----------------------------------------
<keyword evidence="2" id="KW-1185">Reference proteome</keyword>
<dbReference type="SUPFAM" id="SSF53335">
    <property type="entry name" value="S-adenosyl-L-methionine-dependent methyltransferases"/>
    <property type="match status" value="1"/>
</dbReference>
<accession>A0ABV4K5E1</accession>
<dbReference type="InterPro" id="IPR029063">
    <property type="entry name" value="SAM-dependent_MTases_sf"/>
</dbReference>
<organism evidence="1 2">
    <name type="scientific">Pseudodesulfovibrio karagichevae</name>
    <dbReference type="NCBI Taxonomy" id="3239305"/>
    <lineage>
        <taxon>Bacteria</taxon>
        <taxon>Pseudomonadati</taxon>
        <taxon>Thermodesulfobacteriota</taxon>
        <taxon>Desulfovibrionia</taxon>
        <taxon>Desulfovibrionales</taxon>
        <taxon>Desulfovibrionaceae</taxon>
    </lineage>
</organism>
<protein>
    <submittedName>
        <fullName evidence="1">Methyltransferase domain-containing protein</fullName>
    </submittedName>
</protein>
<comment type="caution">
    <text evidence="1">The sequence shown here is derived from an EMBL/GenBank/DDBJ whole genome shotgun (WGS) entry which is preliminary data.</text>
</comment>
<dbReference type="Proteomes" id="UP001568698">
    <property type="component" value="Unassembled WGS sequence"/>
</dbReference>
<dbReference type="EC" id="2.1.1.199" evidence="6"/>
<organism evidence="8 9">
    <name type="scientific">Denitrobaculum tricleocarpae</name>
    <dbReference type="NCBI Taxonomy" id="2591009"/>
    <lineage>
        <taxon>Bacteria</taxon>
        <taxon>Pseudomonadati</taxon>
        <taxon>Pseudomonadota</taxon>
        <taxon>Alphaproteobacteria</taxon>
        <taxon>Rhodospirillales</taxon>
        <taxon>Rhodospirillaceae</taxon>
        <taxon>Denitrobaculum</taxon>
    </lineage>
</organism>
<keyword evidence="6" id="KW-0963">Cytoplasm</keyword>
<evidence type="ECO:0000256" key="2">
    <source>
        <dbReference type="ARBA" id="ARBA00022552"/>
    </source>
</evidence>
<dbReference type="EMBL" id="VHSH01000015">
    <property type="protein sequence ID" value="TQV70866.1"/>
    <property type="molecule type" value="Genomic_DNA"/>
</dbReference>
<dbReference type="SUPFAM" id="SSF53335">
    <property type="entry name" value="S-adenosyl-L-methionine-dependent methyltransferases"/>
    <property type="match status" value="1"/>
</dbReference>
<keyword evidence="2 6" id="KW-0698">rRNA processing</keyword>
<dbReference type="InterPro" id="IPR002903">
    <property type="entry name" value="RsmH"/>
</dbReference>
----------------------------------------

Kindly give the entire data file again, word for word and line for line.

<keyword evidence="2" id="KW-1185">Reference proteome</keyword>
<dbReference type="SUPFAM" id="SSF53335">
    <property type="entry name" value="S-adenosyl-L-methionine-dependent methyltransferases"/>
    <property type="match status" value="1"/>
</dbReference>
<accession>A0ABV4K5E1</accession>
<dbReference type="InterPro" id="IPR029063">
    <property type="entry name" value="SAM-dependent_MTases_sf"/>
</dbReference>
<organism evidence="1 2">
    <name type="scientific">Pseudodesulfovibrio karagichevae</name>
    <dbReference type="NCBI Taxonomy" id="3239305"/>
    <lineage>
        <taxon>Bacteria</taxon>
        <taxon>Pseudomonadati</taxon>
        <taxon>Thermodesulfobacteriota</taxon>
        <taxon>Desulfovibrionia</taxon>
        <taxon>Desulfovibrionales</taxon>
        <taxon>Desulfovibrionaceae</taxon>
    </lineage>
</organism>
<protein>
    <submittedName>
        <fullName evidence="1">Methyltransferase domain-containing protein</fullName>
    </submittedName>
</protein>
<comment type="caution">
    <text evidence="1">The sequence shown here is derived from an EMBL/GenBank/DDBJ whole genome shotgun (WGS) entry which is preliminary data.</text>
</comment>
<dbReference type="Proteomes" id="UP001568698">
    <property type="component" value="Unassembled WGS sequence"/>
</dbReference>
<dbReference type="EC" id="2.1.1.199" evidence="6"/>
<organism evidence="8 9">
    <name type="scientific">Denitrobaculum tricleocarpae</name>
    <dbReference type="NCBI Taxonomy" id="2591009"/>
    <lineage>
        <taxon>Bacteria</taxon>
        <taxon>Pseudomonadati</taxon>
        <taxon>Pseudomonadota</taxon>
        <taxon>Alphaproteobacteria</taxon>
        <taxon>Rhodospirillales</taxon>
        <taxon>Rhodospirillaceae</taxon>
        <taxon>Denitrobaculum</taxon>
    </lineage>
</organism>
<keyword evidence="6" id="KW-0963">Cytoplasm</keyword>
<evidence type="ECO:0000256" key="2">
    <source>
        <dbReference type="ARBA" id="ARBA00022552"/>
    </source>
</evidence>
<dbReference type="EMBL" id="VHSH01000015">
    <property type="protein sequence ID" value="TQV70866.1"/>
    <property type="molecule type" value="Genomic_DNA"/>
</dbReference>
<dbReference type="SUPFAM" id="SSF53335">
    <property type="entry name" value="S-adenosyl-L-methionine-dependent methyltransferases"/>
    <property type="match status" value="1"/>
</dbReference>
<keyword evidence="2 6" id="KW-0698">rRNA processing</keyword>
<dbReference type="InterPro" id="IPR002903">
    <property type="entry name" value="RsmH"/>
</dbReference>